Coronavirus: Tests

Testing is a key measure in managing the epidemic. To detect as many cases of infection as possible, people with and without symptoms are tested.

Who covers the costs of tests?

The federal government will cover the costs as follows:

PCR tests

The federal government covers the costs of individual PCR tests in the following cases:

  • You have a test because you have symptoms.
  • You have received a notification from the SwissCovid app.
  • You have been instructed by a cantonal authority or a doctor to have a test.

The federal government does not cover the costs of PCR tests in the following cases:

  • You need a negative test result for travel. In this case we recommend that you find out in advance how much it will cost.

Pooled PCR tests

The federal government covers the costs of pooled PCR tests in the following cases:

  • You take part in organised testing (e.g. in businesses and healthcare institutions and in schools, universities or for a camp).

The federal government covers the costs of a COVID certificate in the following cases:

  • You are under 16.
  • You cannot be vaccinated for medical reasons. A medical certificate is required.
  • You are taking part in repeat testing and in certain cases you receive a certificate as proof of a negative test result, the cost of which is covered by the government.
  • You have received one dose of a vaccine that is recognised in Switzerland and are waiting for your second dose. During this period, but only until 30 November 2021, the costs of a COVID certificate are covered by the federal government.
  • You received the Janssen vaccine and now have to wait 22 days for your COVID certificate. During this period, but only until 30 November 2021, you can get tested free of charge.

Rapid antigen tests

You can get tested at a testing centre, at your doctor’s surgery, at a hospital or in pharmacies. In the following cases, the federal government will continue to cover the costs of tests:

  • You are experiencing coronavirus symptoms.
  • You have been in close contact with a confirmed case.

The federal government covers the costs of a COVID certificate in the following cases:

  • You are under 16.
  • You are unable to be vaccinated for medical reasons. A medical certificate is required.
  • You are taking part in repeat testing and in certain cases you receive a certificate as proof of a negative test result, the cost of which is covered by the government.
  • You have received one dose of a vaccine that is recognised in Switzerland and are waiting for your second dose. During this period, but only until 30 November 2021, the costs of a COVID certificate are covered by the federal government.
  • You received the Janssen vaccine and now have to wait 22 days for your COVID certificate. During this period, but only until 30 November 2021, you can get tested free of charge.

Antigen self-tests

The federal government no longer covers the costs of antigen self-tests. This means that you will have to cover the costs yourself, regardless of whether you have already recovered or been vaccinated. Self-testing kits can be bought from pharmacies, drugstores and retail outlets.

Should I get tested immediately if I have symptoms?

Get tested immediately if you have coronavirus symptoms of coronavirus disease. You should also get tested if you’re fully vaccinated or if you only have very mild or isolated symptoms. If you have symptoms, preferably get tested with a PCR test.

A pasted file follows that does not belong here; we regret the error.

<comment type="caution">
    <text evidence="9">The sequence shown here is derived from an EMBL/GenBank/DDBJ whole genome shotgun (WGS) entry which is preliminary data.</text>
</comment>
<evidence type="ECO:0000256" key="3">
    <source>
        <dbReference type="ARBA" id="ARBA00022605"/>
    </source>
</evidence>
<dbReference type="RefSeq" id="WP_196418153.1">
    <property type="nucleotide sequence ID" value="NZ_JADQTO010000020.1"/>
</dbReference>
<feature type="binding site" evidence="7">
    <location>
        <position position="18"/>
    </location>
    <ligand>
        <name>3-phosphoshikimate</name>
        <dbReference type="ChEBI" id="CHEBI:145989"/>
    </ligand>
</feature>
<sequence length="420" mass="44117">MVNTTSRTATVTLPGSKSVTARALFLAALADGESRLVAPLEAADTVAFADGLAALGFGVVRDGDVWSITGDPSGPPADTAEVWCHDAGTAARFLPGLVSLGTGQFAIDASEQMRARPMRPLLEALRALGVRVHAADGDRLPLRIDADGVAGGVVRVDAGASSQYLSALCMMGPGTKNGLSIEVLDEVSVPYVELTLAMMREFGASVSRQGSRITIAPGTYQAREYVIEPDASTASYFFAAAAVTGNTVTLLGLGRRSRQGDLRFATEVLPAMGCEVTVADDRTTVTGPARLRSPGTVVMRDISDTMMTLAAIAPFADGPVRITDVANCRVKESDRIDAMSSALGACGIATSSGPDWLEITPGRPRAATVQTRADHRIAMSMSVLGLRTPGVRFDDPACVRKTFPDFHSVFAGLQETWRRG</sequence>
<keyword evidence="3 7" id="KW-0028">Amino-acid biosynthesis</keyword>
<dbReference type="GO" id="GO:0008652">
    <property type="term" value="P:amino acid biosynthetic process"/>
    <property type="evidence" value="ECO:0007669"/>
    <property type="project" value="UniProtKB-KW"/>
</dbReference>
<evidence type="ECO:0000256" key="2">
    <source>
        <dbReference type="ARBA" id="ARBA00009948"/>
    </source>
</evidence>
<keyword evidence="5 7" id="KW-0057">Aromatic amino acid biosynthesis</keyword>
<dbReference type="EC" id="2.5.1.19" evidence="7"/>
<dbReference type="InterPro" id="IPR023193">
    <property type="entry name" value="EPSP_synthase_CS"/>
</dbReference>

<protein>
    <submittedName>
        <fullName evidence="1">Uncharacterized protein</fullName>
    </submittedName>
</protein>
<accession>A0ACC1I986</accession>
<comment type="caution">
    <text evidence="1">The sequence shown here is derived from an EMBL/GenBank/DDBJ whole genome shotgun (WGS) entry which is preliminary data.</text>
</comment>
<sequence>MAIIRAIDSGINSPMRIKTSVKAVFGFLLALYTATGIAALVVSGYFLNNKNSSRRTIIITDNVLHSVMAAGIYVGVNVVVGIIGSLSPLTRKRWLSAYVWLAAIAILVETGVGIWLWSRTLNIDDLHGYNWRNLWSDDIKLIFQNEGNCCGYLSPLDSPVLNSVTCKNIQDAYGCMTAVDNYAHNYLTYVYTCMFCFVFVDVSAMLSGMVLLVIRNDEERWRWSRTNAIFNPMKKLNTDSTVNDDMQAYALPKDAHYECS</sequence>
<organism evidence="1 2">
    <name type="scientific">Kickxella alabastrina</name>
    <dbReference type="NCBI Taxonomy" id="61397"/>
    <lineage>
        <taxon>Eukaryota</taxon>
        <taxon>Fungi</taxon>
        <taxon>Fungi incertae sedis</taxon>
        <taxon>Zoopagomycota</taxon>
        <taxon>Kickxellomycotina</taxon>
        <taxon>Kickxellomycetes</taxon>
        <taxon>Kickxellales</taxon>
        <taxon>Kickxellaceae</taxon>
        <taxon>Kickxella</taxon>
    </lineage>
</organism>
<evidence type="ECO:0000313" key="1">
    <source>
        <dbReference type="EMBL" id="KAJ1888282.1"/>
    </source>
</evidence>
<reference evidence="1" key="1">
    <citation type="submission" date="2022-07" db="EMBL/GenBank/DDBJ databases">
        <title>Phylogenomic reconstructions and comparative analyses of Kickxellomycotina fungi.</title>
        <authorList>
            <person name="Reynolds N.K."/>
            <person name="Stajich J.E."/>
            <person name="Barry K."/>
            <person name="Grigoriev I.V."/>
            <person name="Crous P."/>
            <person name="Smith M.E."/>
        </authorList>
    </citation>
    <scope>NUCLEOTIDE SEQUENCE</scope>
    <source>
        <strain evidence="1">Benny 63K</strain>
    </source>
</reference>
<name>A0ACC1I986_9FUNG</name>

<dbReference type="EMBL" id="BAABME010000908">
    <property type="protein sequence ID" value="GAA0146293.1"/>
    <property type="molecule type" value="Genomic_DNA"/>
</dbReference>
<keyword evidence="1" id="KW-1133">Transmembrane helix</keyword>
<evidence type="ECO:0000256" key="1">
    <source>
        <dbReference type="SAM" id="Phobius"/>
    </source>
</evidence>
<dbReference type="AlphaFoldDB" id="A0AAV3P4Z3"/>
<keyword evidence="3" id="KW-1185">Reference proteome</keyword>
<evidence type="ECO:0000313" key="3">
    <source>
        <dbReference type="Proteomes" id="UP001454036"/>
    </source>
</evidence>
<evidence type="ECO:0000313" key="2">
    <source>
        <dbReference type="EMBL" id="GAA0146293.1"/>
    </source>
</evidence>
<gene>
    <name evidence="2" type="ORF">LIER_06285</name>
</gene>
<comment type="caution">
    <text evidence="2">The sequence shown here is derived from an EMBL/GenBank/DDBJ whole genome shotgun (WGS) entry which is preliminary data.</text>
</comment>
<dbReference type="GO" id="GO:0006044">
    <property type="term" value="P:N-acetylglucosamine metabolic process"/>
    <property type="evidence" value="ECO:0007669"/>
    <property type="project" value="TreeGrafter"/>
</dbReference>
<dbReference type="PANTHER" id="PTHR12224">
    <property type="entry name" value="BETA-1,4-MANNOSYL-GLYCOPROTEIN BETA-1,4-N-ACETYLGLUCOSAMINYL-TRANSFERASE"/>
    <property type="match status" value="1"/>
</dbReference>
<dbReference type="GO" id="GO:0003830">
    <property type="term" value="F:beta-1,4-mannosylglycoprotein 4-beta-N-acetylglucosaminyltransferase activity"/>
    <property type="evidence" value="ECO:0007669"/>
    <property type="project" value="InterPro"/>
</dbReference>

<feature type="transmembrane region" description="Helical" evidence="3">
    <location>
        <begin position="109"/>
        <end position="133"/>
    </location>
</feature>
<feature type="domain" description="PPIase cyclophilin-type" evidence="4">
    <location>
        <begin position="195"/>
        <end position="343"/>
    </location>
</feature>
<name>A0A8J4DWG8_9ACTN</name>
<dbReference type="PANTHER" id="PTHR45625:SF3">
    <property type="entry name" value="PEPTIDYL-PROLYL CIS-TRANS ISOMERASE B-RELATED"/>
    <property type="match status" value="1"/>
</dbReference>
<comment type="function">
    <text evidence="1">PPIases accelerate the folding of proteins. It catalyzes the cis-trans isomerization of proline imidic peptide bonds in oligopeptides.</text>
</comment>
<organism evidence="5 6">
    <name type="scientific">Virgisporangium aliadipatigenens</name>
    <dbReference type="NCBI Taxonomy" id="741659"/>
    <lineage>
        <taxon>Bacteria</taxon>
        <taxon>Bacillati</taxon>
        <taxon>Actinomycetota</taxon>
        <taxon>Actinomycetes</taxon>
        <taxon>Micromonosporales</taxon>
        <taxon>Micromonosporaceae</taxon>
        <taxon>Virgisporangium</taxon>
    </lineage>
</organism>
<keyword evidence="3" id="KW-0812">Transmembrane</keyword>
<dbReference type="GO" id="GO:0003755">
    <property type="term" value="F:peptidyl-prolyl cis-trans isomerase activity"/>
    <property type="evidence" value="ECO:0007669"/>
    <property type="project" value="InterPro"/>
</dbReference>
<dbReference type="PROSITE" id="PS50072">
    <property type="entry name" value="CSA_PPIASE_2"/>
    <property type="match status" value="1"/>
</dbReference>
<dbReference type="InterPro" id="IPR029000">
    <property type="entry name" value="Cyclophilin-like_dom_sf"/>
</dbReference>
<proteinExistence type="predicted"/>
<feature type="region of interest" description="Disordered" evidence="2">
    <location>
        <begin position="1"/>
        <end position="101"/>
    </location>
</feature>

Also get tested if you suspect you have been infected (e.g. following contact with an infected person or after receiving a notification from the SwissCovid app).

Should I get tested if I don’t have symptoms?

Even if you don’t have symptoms of the disease you have the option of getting tested. This way as many coronavirus infections as possible can be detected early on, supporting the gradual easing of restrictions on social activities and economic life.

Testing without symptoms includes the following principles:

  • Regular testing in companies and institutions
  • Testing for personal reasons and as part of precautionary measures
  • Testing after holidays

Regular testing in companies and institutions

People should be regularly tested in companies, schools and other institutions. This ensures early detection of chains of infection in locations where lots of people come into contact. These tests should primarily be carried out with pooled PCR saliva samples on site. In this form of testing, the samples are not analysed individually, but in a single pooled sample. You can find out more about how this type of test works in the section What types of test are available?

The federal government recommends, encourages and funds regular testing. In schools and educational institutions, regular testing is helping lessons, daily life and supervision return to normal. In healthcare institutions, regular testing of staff, patients and residents is carried out in order to protect the safety of high-risk individuals.

Please note:

  • The institution carrying out these tests is responsible for implementation.
  • Tests (pooled tests and rapid tests) that turn out positive must be immediately confirmed with PCR tests. For this purpose everyone who took part in the test must have an individual PCR test. This is important to find out which people are infected. You will find more information in the section on what to do in the event of a positive test result.
  • Participation in such tests is voluntary.

The recommendation to take part in regular tests applies to everyone apart from those who are fully vaccinated or who have recovered from COVID. People who are fully vaccinated or who have recovered from COVID may still take part in regular tests. The costs are still covered by the federal government.

Tests for personal reasons and as part of precautionary measures

You have the option of getting tested free of charge without symptoms for personal reasons or as part of precautionary measures. This could be the case, for example. if:

  • You get tested to protect people at especially high risk, e.g. to visit your grandparents or someone in hospital.
  • You get tested as part of precautionary measures.

For people who have been fully vaccinated or have recovered from COVID, testing is recommended in the event of symptoms or contact with positive cases.

Getting tested after holidays

All travellers entering Switzerland – whether vaccinated, recovered or with a negative test – must complete the entry form (Passenger Locator Form, SwissPLF) irrespective of where they are travelling from or by which means of transport they are entering the country.

Anyone who has not been vaccinated or has not recovered must present a negative test result (antigen or PCR) on entry into Switzerland. After four to seven days in the country, another test must be carried out.

Exceptions to the obligation to test are described in the section "I am not vaccinated and not recovered" in the fold-out box.
 
If you have symptoms you should always get tested immediately. You can find out more about this in the section Should I get tested immediately if I have symptoms?

Tests without symptoms - what to do after you get your test result